KPMG: Secure the future of your business - Malcolm Marshall
KPMG believes in proactively incorporating cyber-risk management intoall business activities. Malcolm Marshall, the company's global leader, information protection and business resilience, explains why cybersecurity is not just a reactive technical fix but a solution that can drive change and secure a business's future.
As you define your business aspirations - whether they are growth, technology innovation, shareholder returns or improving business reputation - cybersecurity should be an integral part of your considerations. In our digital age, it is crucial for businesses to effectively manage cyber-risk and embrace the opportunities that good cybersecurity unlocks. An integrated cybersecurity strategy that is embedded into governance and risk management processes turns cybersecurity into a business enabler.
At first glance, cybersecurity may seem technical - anti-virus, patching systems, firewalls, passwords - but without the support of your employees and external stakeholders it simply won't work properly. Cybersecurity is the responsibility of everyone within the organisation and not just the chief information officer or the head of security.
Ultimately, accountability lies with the board. Cybersecurity is about understanding the risks of doing business in our modern world - getting the trade-off right between managing cyber-risk and digital opportunity is a matter for the board's strategic judgement, wherever the business is in its life cycle.
As the economy becomes increasingly digital, so does crime. Businesses are being targeted through sophisticated means for many different reasons - from political espionage to financial gain, to the theft of sensitive intellectual property. Understanding the threat will allow you to take a proactive security stance that can frustrate and obstruct the attackers' progress. A better assessment of the motivations and intentions of 'hacktivists', organised criminals, nation states and insiders can enable you to tailor and test your cybersecurity strategy. In this world of 24/7 media, decisions on how to respond to cyberattacks can escalate to the C-suite very quickly and you need to be part of those exercises.
Only by really understanding the risks, embedding cybersecurity into the business, and recognising that people and security culture are every bit as important as technology, can firms really get to grips with the threat and feel free to harness future business opportunities with confidence. Moreover, as organisations become increasingly aware of the value of cybersecurity, those who manage cyber-risk by implementing an effective and responsive cybersecurity strategy will be viewed as more attractive, and less risky, partners and suppliers. This in turn will help to support revenue generation and profitability.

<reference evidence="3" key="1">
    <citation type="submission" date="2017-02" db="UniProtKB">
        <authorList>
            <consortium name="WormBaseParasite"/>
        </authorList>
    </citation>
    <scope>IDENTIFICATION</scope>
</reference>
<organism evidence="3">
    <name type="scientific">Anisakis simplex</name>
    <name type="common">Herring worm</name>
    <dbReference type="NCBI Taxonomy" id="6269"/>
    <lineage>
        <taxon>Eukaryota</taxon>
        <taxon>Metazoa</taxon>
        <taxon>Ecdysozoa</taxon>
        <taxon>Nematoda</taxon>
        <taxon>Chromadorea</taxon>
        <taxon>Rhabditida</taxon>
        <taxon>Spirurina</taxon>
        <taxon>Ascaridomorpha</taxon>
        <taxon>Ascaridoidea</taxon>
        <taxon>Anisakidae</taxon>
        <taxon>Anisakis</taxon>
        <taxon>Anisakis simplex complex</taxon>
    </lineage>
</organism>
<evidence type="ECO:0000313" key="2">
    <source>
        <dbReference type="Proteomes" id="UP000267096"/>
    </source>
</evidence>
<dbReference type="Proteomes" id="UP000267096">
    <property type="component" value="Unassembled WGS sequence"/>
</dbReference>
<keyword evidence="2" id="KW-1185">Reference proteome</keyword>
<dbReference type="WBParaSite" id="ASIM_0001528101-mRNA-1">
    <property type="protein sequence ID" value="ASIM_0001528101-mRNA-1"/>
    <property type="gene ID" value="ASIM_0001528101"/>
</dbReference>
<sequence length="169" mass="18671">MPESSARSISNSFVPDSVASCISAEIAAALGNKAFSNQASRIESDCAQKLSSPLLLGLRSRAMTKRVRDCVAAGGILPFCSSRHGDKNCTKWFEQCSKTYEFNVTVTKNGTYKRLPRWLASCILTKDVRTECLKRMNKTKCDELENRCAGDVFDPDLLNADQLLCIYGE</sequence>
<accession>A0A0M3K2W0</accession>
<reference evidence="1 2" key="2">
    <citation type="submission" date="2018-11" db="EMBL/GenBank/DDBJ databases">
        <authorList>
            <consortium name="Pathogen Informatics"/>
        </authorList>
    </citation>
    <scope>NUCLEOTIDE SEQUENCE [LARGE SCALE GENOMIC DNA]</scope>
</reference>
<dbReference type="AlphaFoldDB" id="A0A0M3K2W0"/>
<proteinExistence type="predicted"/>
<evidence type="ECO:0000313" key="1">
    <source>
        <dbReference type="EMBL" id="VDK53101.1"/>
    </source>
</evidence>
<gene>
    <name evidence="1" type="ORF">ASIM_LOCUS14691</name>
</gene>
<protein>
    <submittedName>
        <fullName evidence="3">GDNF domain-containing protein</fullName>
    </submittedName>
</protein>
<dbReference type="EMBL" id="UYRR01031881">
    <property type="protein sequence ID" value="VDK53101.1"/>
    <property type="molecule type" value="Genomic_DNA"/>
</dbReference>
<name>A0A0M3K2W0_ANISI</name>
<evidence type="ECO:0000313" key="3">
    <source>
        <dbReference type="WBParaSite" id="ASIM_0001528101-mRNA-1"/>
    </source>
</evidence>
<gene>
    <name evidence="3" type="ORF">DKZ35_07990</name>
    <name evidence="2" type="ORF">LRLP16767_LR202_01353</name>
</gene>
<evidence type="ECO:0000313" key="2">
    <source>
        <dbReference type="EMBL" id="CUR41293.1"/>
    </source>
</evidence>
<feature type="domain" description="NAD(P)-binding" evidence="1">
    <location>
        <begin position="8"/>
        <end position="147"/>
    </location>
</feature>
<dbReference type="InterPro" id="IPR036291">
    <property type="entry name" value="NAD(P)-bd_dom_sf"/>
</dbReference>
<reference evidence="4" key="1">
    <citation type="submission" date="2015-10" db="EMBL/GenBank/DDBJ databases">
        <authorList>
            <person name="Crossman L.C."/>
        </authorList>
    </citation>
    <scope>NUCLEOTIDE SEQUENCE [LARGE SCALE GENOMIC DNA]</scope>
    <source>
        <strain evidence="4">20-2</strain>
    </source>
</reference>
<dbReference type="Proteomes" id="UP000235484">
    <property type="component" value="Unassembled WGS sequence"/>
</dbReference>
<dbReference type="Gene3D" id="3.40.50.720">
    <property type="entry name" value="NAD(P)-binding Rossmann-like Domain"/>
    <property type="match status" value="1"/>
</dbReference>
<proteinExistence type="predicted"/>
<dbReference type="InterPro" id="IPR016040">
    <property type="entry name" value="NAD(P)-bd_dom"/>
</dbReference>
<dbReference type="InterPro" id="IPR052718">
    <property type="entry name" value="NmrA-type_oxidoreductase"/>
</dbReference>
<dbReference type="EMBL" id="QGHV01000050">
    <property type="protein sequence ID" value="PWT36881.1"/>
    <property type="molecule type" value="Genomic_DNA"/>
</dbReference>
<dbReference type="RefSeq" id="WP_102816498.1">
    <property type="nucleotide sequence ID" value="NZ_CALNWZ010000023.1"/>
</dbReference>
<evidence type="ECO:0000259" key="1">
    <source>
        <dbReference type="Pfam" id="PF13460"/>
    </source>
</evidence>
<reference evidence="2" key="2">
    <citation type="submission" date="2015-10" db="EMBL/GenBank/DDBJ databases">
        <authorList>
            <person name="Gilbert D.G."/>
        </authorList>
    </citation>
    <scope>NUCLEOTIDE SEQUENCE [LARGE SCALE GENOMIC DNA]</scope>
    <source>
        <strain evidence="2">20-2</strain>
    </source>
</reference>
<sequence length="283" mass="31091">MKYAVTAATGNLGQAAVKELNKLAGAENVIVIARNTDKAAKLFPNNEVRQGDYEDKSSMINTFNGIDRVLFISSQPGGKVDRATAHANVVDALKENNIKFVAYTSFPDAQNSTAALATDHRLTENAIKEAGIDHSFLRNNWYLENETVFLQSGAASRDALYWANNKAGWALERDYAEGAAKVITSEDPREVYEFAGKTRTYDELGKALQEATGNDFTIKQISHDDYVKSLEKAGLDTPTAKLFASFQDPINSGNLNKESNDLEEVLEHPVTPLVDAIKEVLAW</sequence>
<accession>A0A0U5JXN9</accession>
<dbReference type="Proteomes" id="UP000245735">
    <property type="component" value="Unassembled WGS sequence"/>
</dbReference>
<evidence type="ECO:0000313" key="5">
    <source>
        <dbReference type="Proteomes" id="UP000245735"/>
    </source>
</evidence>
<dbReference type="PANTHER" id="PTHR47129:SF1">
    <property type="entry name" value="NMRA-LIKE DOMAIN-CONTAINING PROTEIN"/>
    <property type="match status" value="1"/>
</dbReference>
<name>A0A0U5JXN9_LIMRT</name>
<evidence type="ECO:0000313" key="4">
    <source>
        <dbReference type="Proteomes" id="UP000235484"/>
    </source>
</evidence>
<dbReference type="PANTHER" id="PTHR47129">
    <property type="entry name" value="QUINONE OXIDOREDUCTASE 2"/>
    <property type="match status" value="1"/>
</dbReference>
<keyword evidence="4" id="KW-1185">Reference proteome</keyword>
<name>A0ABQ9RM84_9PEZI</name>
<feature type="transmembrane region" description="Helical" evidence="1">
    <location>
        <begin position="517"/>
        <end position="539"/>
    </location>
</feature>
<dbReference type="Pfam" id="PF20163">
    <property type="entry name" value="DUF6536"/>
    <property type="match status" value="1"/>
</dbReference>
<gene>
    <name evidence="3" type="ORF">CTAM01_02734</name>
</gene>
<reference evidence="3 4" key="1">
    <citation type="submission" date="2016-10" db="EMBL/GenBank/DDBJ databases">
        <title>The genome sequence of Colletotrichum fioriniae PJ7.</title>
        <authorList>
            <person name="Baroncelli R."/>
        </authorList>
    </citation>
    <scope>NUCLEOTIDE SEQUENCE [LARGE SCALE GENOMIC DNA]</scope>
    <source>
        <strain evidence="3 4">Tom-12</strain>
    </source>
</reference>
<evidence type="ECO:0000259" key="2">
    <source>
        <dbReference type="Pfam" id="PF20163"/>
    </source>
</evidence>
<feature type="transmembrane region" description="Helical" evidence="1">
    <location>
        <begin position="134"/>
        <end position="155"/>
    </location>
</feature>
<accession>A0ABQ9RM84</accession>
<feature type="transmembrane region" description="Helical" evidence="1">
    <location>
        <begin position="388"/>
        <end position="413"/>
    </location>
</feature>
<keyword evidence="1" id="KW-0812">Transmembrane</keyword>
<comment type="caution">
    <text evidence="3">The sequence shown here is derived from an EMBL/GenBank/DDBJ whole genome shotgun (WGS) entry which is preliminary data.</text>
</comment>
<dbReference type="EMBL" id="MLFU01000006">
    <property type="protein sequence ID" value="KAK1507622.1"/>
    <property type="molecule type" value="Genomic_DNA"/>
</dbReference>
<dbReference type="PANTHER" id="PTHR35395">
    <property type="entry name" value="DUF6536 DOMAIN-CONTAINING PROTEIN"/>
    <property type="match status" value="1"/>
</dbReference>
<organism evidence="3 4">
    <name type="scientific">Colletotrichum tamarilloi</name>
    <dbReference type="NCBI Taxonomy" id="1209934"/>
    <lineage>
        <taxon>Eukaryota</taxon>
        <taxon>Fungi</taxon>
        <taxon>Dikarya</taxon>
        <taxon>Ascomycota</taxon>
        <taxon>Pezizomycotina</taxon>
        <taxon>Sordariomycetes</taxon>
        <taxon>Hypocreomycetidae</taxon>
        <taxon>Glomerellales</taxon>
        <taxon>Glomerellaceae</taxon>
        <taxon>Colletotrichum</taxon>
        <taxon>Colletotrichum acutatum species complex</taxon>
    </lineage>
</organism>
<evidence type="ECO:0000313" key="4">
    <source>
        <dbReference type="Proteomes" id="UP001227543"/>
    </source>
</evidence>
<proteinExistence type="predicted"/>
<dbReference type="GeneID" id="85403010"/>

Recent security incidents have led to litigation, regulatory action, reputational damage and even resignations. Governments are increasingly turning to regulation to drive corporate behaviours in this area, often adopting very different approaches and seeking extra-territorial authorities. Overlaying this is the new EU data protection regulation coming into force in 2016, which will penalise businesses for information failures that result in customer data being compromised. There is too much at stake for your business to leave things to chance.
Now in its second year, the UK Government's FTSE350 Cyber Governance Health Check invites the UK's largest organisations to respond to a questionnaire that assesses and reports levels of cybersecurity awareness and preparedness. While boardroom awareness is increasing, with training and threat-intelligence briefings becoming more common, there is still more to be done to proactively manage cyber-risk as part of corporate planning.
Industry leaders need to work together; they depend on each other for products and services, but their connections to third party suppliers must also be scrutinised to ensure that they are not the weak link in security defences. There is much to be gained by working together as a community to pool intelligence and share experience and best practice - something that KPMG facilitates through its International Information Integrity Institute (I-4) forum.
The company believes its positive approach will set organisations free to achieve and effectively negotiate the ever-evolving cybersecurity landscape.It also believes cybersecurity should be about what you can do, and not what you can't.